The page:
Posts: 76
Washington DC area
This books was recommended to me by another forum member and has been extremely helpful:

https://www.amazon.com/gp/product/0982756305

I also started recently with an old baby grand that I wanted to rescue from being thrown away and am using this as an opportunity to learn. There are some very helpful people here.

Most Amerikában vagyok, de a nagyszüleim Magyarországon születtek. smile

Best,


1938 Chickering Baby Grand
Trying to learn about these fascinating instruments
Re: Lauberger & Gloss questions [Re: Michael Tóth] #2742246
06/05/18 09:38 AM
06/05/18 09:38 AM
Joined: Apr 2018
Posts: 76
Washington DC area
R
Ritz Offline
Full Member
Ritz  Offline
Full Member
R
Joined: Apr 2018
Posts: 76
Washington DC area
I thought this video was a good overview to visually see how the action functions and some basics on some of the more common adjustments and regulation points.

https://www.youtube.com/watch?v=pHKdPNCa4aA

Best,


1938 Chickering Baby Grand
Trying to learn about these fascinating instruments
Re: Lauberger & Gloss questions [Re: Michael Tóth] #2742405
06/05/18 11:28 PM
06/05/18 11:28 PM
Joined: Oct 2013
Posts: 3,541
Bulgaria
PhilipInChina Offline
3000 Post Club Member
PhilipInChina  Offline
3000 Post Club Member
Joined: Oct 2013
Posts: 3,541
Bulgaria
Don't apologise for your grammar. It is better than some natice speakers!


Currently working towards "Twinkle twinkle little star"
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Re: Lauberger & Gloss questions [Re: Michael Tóth] #2742438
06/06/18 04:43 AM
06/06/18 04:43 AM
Joined: May 2007
Posts: 1,411
Scotland
D
David Boyce Offline
Gold Subscriber
David Boyce  Offline
Gold Subscriber
D
Joined: May 2007
Posts: 1,411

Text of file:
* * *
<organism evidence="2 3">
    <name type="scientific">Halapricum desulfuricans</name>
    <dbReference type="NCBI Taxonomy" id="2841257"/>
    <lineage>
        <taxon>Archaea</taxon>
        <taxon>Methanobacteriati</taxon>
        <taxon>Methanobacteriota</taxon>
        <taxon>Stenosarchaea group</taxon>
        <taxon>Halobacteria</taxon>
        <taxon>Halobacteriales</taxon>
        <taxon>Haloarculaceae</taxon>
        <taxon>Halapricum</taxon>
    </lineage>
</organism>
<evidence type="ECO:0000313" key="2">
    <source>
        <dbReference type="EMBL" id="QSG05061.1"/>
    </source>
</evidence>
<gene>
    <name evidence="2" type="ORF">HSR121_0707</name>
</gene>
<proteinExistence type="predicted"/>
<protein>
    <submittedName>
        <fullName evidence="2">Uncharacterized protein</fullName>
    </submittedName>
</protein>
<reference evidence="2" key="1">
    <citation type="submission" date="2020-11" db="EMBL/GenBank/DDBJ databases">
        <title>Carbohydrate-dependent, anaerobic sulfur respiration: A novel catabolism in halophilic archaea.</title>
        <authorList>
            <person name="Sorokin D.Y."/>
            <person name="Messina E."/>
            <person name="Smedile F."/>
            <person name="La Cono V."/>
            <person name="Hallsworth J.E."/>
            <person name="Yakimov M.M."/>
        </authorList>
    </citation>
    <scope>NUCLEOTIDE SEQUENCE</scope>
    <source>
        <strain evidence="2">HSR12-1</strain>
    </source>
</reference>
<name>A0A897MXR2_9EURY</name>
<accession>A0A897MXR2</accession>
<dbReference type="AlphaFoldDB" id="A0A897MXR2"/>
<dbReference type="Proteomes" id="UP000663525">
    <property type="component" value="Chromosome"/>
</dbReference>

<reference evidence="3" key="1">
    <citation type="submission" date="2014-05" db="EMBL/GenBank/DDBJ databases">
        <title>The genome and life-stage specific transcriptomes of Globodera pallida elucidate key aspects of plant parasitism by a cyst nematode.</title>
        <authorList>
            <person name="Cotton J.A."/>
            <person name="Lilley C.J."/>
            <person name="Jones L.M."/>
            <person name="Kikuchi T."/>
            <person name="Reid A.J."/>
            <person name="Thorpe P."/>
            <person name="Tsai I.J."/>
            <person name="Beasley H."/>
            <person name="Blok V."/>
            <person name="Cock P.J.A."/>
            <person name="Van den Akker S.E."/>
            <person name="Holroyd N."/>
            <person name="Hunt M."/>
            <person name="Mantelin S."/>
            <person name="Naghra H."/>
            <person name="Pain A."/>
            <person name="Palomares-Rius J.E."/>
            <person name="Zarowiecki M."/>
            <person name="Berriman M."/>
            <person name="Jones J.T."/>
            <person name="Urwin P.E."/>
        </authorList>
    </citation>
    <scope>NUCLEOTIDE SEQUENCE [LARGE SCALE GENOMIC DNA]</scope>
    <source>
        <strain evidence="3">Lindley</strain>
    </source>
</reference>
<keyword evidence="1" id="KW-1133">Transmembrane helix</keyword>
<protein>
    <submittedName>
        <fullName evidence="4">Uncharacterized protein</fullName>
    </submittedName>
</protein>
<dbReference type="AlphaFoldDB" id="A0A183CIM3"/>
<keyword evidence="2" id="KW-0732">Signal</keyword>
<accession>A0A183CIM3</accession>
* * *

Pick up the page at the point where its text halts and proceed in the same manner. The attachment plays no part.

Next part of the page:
Scotland
PhilipInChina, I think that to be grammatical you have to say "It is better than that of some native speakers!". Or, "It is better than some native speakers'!"

I am sorry. I can resist everything but temptation.....

Re: Lauberger & Gloss questions [Re: Michael Tóth] #2742488
06/06/18 09:44 AM
06/06/18 09:44 AM
Joined: Feb 2017
Posts: 1,324
New Hampshire
P
P W Grey Offline
1000 Post Club Member
P W Grey  Offline
1000 Post Club Member
P
Joined: Feb 2017
Posts: 1,324
New Hampshire
Michael,

Your description does bespeak sloppy (poor) workmanship. Hopefully it is not irreconcilable.

Starting with the keybed...yes, light sanding to get back down to raw wood is ok. 220 or equivalent should work fine, but don't get too aggressive. You do not want to remove much wood. Just get rid of most of the overspray.

Definitely repair screw holes and screws so they do not protrude and cause scarring. Do you know how to drill and plug holes and then re-drill for proper screw size?

Alcohol and a cotton swab (or 300) is okay to clean up the plate between the tuning pins. Just pay attention to whether you might be removing some of the gold. If so, stop and re-assess the situation.

I would suggest holding off on trying to whiten the ivory as you may create more problems for yourself in the process. You can always deal with that later.

Keypins should be polished nicely with metal polish. They operate best like that. No need for any lubrication if they are polished brightly. Take your time and do it right. And polish brightly the capstans on the keys same way. Nice and bright and smooth.

If your action parts are operating smoothly, there is no need to lubricate anything, but if you want to use soapstone on places where parts touch, that's OK. Same on the keybed after you lightly sand it...soapstone, and the side of the action where the return spring operates...soapstone.

That's about all for now. That should keep you busy for a while.

Pwg


Peter W. Grey, RPT
New Hampshire Seacoast
www.seacoastpianodoctor.com
pianodoctor57@gmail.com
(Best way to contact me privately)